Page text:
Indiana Economists Endorse ‘Carbon Tax’ — But Should They?
Fifty Indiana economists advise bad science and bad economics.
By E. Calvin Beisner
Recently, 50 Indiana economists issued a public letter to their state’s legislature endorsing a “carbon tax” as an economically wise way to curb global warming by reducing carbon dioxide emissions.
The fundamental premise of taxing CO2 emissions is that they cause more harm than good (and thus are what economists call a “negative externality” — a cost of doing business not borne by a firm but foisted off onto others — the typical case with pollution).
Economists are right to say that taxing negative externalities is a good way to reduce them, but their expertise in economics doesn’t equate with the expertise necessary to determine the quantity (measured in dollars) or even the sign (negative, meaning harm exceeds benefit, versus positive, meaning benefit exceeds harm) of an externality. To determine whether CO2 emissions are a negative externality and, if so, the quantity of that externality requires expertise in a wide range of sciences (physics, chemistry, meteorology, oceanography, astronomy, solar physics, geology, biology, and more).
These economists begin with the assumption that CO2 emissions are a negative externality. But there is good evidence that instead they’re a positive externality. Here’s the reasoning in simple terms: The alleged harms from CO2 emissions come from its contribution to global warming, but there are reasons to think the benefits outweigh the harms.
First, CO2‘s contribution to global warming is near its maximum already because CO2 absorbs heat radiating from Earth’s surface out toward space only within certain bandwidths of the energy spectrum, and the amount of CO2 already in the atmosphere is already enough to have absorbed almost all the radiation in those bandwidths, as shown below, so that adding more would absorb very little more heat and thus would warm Earth’s surface only a little.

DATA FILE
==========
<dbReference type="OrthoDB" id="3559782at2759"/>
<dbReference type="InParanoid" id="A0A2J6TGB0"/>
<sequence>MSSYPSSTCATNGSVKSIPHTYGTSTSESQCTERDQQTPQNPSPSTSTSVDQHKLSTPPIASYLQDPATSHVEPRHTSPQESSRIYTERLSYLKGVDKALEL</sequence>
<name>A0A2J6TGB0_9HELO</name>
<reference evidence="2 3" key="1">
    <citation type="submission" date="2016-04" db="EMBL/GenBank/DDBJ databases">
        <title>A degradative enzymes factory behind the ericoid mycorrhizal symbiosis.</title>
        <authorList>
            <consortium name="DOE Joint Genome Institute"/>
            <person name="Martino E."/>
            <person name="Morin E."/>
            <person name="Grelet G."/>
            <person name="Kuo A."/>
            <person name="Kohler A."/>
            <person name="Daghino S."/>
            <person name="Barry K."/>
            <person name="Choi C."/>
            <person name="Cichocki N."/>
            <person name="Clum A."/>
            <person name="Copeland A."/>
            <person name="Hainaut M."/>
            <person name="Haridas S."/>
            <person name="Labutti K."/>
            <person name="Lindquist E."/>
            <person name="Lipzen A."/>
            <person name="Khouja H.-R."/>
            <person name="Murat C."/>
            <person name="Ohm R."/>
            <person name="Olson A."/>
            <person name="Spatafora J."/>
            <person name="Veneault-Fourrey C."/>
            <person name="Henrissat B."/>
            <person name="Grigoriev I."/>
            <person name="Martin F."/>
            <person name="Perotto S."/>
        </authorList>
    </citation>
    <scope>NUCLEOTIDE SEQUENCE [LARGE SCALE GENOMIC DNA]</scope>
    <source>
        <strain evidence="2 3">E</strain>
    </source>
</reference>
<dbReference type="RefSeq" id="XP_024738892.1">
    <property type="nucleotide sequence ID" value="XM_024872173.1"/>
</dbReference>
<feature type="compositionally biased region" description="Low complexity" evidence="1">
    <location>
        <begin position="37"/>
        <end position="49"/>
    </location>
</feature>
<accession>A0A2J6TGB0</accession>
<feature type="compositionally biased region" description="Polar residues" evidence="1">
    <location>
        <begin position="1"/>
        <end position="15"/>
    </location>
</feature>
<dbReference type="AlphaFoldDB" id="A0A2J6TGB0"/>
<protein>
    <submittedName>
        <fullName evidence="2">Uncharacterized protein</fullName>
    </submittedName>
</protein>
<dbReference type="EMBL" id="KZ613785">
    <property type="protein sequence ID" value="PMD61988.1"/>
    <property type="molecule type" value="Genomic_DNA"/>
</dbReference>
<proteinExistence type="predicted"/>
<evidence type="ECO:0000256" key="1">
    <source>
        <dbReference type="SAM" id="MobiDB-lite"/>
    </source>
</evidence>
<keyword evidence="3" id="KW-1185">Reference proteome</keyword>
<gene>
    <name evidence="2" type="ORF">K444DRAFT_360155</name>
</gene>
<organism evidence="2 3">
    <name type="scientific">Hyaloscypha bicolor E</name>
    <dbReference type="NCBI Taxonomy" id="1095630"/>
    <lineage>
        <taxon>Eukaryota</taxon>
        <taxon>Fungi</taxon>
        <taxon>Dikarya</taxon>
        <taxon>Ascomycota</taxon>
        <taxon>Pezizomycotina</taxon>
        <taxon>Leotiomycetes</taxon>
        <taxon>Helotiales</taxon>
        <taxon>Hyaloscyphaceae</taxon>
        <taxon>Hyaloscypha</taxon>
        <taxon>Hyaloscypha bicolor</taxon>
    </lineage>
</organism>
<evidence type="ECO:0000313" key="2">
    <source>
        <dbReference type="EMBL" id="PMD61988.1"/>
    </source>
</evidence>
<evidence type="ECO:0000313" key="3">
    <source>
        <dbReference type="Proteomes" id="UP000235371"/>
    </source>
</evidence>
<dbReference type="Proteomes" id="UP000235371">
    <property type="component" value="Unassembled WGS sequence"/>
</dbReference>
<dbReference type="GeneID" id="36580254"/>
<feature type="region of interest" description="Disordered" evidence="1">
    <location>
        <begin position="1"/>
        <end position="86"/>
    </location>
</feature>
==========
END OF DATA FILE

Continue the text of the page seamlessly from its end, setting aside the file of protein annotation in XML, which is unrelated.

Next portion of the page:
Indeed, William Happer, physics professor emeritus at Princeton and an expert on infrared-absorbing gases (of which CO2 is one), calculates that, because of this, doubling atmospheric CO2 concentration from the present ~415 parts per million to ~830 ppm would result in a negligible increase in global average temperature.
Second, according to the theory underlying fears of dangerous warming from added atmospheric CO2, the warming occurs more toward the poles than toward the equator (i.e., more in the frigid and high temperate zones and less in the tropics and subtropics; see the map below), more in winter than in summer, and more at night than in daytime.
In other words, the increase in average global temperature comes mostly — perhaps almost entirely — from raising low temperatures and very little from raising already high temperatures. That’s clearly beneficial, since, e.g., it expands farmable land into areas previously too cold, it lengthens growing seasons by delaying the first frost in fall and accelerating the last frost in spring, and it reduces the number and intensity of cold snaps — which on average kill 15 times as many people per day as heat waves of the same intensity.